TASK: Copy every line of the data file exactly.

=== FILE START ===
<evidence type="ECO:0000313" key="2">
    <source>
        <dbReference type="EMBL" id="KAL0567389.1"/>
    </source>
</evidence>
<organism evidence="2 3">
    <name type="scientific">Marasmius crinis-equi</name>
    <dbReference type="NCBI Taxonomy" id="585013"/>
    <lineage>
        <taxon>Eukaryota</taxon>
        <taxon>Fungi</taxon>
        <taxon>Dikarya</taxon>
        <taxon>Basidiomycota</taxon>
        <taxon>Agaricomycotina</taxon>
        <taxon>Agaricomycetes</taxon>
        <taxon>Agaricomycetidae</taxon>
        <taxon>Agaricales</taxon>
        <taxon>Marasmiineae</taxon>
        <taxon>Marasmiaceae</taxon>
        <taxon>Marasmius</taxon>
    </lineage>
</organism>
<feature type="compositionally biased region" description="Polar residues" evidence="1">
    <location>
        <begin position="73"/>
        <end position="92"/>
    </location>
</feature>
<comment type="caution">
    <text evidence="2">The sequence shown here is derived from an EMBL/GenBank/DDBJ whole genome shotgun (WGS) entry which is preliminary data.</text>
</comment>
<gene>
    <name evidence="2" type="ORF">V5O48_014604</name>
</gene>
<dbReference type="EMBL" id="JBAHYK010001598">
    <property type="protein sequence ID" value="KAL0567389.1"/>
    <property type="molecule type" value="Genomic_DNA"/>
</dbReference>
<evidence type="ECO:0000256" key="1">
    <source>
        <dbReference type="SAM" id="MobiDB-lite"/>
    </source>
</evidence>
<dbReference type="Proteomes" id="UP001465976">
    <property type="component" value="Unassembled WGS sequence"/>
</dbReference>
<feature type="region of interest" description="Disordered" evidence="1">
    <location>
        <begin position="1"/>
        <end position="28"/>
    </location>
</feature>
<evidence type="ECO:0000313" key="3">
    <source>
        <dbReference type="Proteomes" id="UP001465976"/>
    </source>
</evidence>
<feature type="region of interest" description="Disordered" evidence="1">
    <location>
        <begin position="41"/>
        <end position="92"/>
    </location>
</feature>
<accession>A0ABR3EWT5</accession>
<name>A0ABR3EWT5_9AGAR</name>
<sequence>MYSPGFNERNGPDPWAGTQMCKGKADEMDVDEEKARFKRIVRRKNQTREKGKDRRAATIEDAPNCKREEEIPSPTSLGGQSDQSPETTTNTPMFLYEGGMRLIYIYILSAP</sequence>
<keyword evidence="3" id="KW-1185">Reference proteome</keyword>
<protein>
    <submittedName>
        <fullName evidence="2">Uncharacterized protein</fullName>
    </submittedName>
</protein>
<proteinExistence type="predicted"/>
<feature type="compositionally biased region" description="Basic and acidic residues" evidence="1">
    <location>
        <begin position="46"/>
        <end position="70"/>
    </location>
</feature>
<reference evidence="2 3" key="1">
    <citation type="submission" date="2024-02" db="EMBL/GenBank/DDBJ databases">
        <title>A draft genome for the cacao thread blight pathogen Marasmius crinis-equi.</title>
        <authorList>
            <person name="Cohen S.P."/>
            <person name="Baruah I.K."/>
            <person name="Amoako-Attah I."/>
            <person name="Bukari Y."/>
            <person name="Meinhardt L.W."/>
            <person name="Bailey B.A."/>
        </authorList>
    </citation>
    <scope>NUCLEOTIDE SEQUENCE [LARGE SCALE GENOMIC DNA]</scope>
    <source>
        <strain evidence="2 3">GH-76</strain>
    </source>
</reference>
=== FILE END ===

<evidence type="ECO:0000313" key="2">
    <source>
        <dbReference type="EMBL" id="KAL0567389.1"/>
    </source>
</evidence>
<organism evidence="2 3">
    <name type="scientific">Marasmius crinis-equi</name>
    <dbReference type="NCBI Taxonomy" id="585013"/>
    <lineage>
        <taxon>Eukaryota</taxon>
        <taxon>Fungi</taxon>
        <taxon>Dikarya</taxon>
        <taxon>Basidiomycota</taxon>
        <taxon>Agaricomycotina</taxon>
        <taxon>Agaricomycetes</taxon>
        <taxon>Agaricomycetidae</taxon>
        <taxon>Agaricales</taxon>
        <taxon>Marasmiineae</taxon>
        <taxon>Marasmiaceae</taxon>
        <taxon>Marasmius</taxon>
    </lineage>
</organism>
<feature type="compositionally biased region" description="Polar residues" evidence="1">
    <location>
        <begin position="73"/>
        <end position="92"/>
    </location>
</feature>
<comment type="caution">
    <text evidence="2">The sequence shown here is derived from an EMBL/GenBank/DDBJ whole genome shotgun (WGS) entry which is preliminary data.</text>
</comment>
<gene>
    <name evidence="2" type="ORF">V5O48_014604</name>
</gene>
<dbReference type="EMBL" id="JBAHYK010001598">
    <property type="protein sequence ID" value="KAL0567389.1"/>
    <property type="molecule type" value="Genomic_DNA"/>
</dbReference>
<evidence type="ECO:0000256" key="1">
    <source>
        <dbReference type="SAM" id="MobiDB-lite"/>
    </source>
</evidence>
<dbReference type="Proteomes" id="UP001465976">
    <property type="component" value="Unassembled WGS sequence"/>
</dbReference>
<feature type="region of interest" description="Disordered" evidence="1">
    <location>
        <begin position="1"/>
        <end position="28"/>
    </location>
</feature>
<evidence type="ECO:0000313" key="3">
    <source>
        <dbReference type="Proteomes" id="UP001465976"/>
    </source>
</evidence>
<feature type="region of interest" description="Disordered" evidence="1">
    <location>
        <begin position="41"/>
        <end position="92"/>
    </location>
</feature>
<accession>A0ABR3EWT5</accession>
<name>A0ABR3EWT5_9AGAR</name>
<sequence>MYSPGFNERNGPDPWAGTQMCKGKADEMDVDEEKARFKRIVRRKNQTREKGKDRRAATIEDAPNCKREEEIPSPTSLGGQSDQSPETTTNTPMFLYEGGMRLIYIYILSAP</sequence>
<keyword evidence="3" id="KW-1185">Reference proteome</keyword>
<protein>
    <submittedName>
        <fullName evidence="2">Uncharacterized protein</fullName>
    </submittedName>
</protein>
<proteinExistence type="predicted"/>
<feature type="compositionally biased region" description="Basic and acidic residues" evidence="1">
    <location>
        <begin position="46"/>
        <end position="70"/>
    </location>
</feature>
<reference evidence="2 3" key="1">
    <citation type="submission" date="2024-02" db="EMBL/GenBank/DDBJ databases">
        <title>A draft genome for the cacao thread blight pathogen Marasmius crinis-equi.</title>
        <authorList>
            <person name="Cohen S.P."/>
            <person name="Baruah I.K."/>
            <person name="Amoako-Attah I."/>
            <person name="Bukari Y."/>
            <person name="Meinhardt L.W."/>
            <person name="Bailey B.A."/>
        </authorList>
    </citation>
    <scope>NUCLEOTIDE SEQUENCE [LARGE SCALE GENOMIC DNA]</scope>
    <source>
        <strain evidence="2 3">GH-76</strain>
    </source>
</reference>